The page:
Superglue protesters and my wobbly dentures

START-UP superglue company Death Grips Adhesive has claimed responsibility for a sticky guerrilla marketing protest that shut down parliament today.

Not entirely (remotely) true, perhaps, but strike me down if that fracas did not jog my memory about a dangerously loose incisor on my dentures that needs fixing.

Befuddled MPs sat and stared as about 30 members of the Whistleblowers Activists and Citizens Alliance scream-chanted slogans about freeing the refugees and shutting down offshore detention.

They unfurled a dirty great big cloth banner that cleared the parliamentary x-rays and a few even slopped on a fistful of superglue and gave the peanut gallery railing a monkey grip for the ages.

They shrewdly left one hand free in case of sudden itch.

Government members toddled off in a huff but Labor stayed in the chamber, because Bill Shorten reckoned walking out would "reward those who would seek to stop parliament”.

The Greens, engorged with an almost erogenous pride, could barely conceal their hot-flushed cheeks and come-hither eyes.

But none of this changes the fact that Christmas is nigh and chances are three-to-one I will lose a front tooth in Aunt Franny's time-honoured cement fruit cake.

Oh sure, it was a big day for Australian politics.

Christopher Pyne, despite his indisputable credentials as a fixer, left it up to salaried Parliament House goons to chisel the dissident hecklers' encrusted grasps from the balustrade before sitting resumed.

His eyes were narrowed, cold and lethal. One could fry an egg on his forehead.

He declared the ruckus the most serious intrusion into the parliament since members of the ACTU held a barbecue on the lawns in 1996, forced their way into the building and engaged in "a drunken riot”.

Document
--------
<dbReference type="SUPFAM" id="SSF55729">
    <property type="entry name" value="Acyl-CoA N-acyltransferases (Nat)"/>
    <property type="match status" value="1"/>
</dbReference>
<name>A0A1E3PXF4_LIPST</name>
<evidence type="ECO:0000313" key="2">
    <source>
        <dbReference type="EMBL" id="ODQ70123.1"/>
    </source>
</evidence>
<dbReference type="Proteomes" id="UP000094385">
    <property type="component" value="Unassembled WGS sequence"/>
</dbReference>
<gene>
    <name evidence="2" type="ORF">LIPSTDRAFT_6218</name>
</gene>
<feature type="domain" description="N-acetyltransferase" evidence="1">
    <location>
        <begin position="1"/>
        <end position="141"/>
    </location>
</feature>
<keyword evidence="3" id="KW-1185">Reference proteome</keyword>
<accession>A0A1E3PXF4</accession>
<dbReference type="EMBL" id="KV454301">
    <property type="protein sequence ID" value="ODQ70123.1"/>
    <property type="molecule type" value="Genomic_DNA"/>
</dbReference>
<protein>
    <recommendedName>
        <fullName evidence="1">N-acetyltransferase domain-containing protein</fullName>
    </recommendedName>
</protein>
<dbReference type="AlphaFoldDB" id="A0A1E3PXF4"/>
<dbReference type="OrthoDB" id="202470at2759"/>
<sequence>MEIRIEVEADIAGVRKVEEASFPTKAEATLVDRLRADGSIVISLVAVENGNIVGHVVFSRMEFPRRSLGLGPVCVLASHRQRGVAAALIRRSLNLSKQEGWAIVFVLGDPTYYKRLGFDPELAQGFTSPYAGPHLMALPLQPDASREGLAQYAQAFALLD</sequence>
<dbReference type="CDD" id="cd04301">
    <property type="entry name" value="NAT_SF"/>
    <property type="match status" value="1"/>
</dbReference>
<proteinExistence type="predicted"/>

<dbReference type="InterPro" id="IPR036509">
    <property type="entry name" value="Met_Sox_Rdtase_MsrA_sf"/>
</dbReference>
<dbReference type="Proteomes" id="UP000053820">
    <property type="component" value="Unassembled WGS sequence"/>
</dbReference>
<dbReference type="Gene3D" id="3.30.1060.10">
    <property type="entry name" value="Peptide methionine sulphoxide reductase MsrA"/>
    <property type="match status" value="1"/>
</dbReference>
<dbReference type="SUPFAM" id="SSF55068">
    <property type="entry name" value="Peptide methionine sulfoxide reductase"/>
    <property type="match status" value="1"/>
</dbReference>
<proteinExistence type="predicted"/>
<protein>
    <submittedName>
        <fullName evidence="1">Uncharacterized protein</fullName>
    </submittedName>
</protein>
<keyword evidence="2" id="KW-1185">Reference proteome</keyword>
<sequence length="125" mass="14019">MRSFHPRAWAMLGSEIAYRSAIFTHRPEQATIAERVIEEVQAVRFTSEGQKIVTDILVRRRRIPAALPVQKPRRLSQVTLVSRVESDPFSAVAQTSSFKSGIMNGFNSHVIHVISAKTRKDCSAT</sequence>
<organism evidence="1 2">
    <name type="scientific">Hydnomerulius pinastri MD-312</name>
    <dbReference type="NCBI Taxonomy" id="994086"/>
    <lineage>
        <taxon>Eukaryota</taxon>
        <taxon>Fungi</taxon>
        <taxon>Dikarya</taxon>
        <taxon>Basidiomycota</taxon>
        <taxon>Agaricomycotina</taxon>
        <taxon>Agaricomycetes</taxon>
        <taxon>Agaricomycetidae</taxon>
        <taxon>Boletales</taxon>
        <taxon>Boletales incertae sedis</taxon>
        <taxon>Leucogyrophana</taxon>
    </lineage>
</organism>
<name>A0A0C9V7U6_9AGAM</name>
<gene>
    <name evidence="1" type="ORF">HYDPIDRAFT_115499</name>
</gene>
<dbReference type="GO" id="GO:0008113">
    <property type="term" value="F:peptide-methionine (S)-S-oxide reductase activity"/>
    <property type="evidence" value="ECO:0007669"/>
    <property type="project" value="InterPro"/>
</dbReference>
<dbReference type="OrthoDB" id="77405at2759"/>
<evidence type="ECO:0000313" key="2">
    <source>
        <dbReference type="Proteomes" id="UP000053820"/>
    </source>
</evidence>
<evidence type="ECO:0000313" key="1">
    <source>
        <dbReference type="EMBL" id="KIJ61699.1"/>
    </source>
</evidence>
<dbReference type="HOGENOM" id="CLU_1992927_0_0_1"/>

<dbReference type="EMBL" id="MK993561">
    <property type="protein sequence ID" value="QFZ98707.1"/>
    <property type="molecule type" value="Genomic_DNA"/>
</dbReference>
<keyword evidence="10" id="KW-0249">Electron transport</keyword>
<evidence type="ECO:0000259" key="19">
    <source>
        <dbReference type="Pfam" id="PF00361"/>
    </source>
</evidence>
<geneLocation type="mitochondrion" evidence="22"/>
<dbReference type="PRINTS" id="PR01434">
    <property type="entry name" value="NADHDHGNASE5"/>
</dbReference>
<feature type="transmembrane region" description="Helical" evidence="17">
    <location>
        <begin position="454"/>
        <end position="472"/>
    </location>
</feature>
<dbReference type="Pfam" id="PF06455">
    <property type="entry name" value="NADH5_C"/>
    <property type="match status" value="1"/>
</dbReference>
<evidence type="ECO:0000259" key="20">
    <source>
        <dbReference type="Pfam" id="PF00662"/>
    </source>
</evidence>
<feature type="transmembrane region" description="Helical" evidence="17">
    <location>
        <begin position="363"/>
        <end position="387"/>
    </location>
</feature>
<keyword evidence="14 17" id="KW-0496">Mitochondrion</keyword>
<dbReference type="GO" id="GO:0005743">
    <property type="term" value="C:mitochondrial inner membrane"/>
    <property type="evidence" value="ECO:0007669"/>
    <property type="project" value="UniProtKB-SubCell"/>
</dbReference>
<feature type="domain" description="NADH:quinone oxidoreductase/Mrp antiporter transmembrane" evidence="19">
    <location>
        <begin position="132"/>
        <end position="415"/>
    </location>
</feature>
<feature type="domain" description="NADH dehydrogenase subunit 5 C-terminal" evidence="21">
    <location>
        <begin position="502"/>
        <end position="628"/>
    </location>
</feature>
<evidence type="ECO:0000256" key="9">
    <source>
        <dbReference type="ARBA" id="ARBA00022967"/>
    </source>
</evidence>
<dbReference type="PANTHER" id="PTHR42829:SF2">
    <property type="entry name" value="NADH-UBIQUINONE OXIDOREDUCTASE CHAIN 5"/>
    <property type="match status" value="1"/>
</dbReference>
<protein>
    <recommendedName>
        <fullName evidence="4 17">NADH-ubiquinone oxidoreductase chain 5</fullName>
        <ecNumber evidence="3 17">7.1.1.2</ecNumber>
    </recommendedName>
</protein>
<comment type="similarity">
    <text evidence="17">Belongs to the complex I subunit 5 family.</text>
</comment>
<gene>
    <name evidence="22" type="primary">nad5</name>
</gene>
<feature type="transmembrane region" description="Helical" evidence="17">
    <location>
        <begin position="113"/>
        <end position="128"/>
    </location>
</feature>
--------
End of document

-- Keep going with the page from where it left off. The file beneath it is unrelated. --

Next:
Pyne clearly forgot the time when about 80 rabble-rousers in the House of Representatives gallery chanted "democracy is dead” and "no mandate” when Julia Gillard's Labor got the carbon tax legislation through.

There were sombre, tight-lipped faces all through the building.

Greens Leader Richard Di Natale copped a crispy palm to the shoulder as he dived in for a quick cuddle with one of the bannister-clinging troublemakers, praising her for her bravery.

"We think there are many millions of decent Australians who share your concerns, and they too are so grateful,” he said, teeth about three-quarters concealed for the most part.

But alas, tomorrow it will be back to normal; all tusky smirks and piano key smiles reminding me Cousin Gaz is going to cork my leg and call me a village idiot if this wobbly fang is not mended soon.

And those refugees will still be locked up overseas.

The protesters will be getting a knock on the door from the Australian Federal Police as well.

Strange Politics is a satire column.


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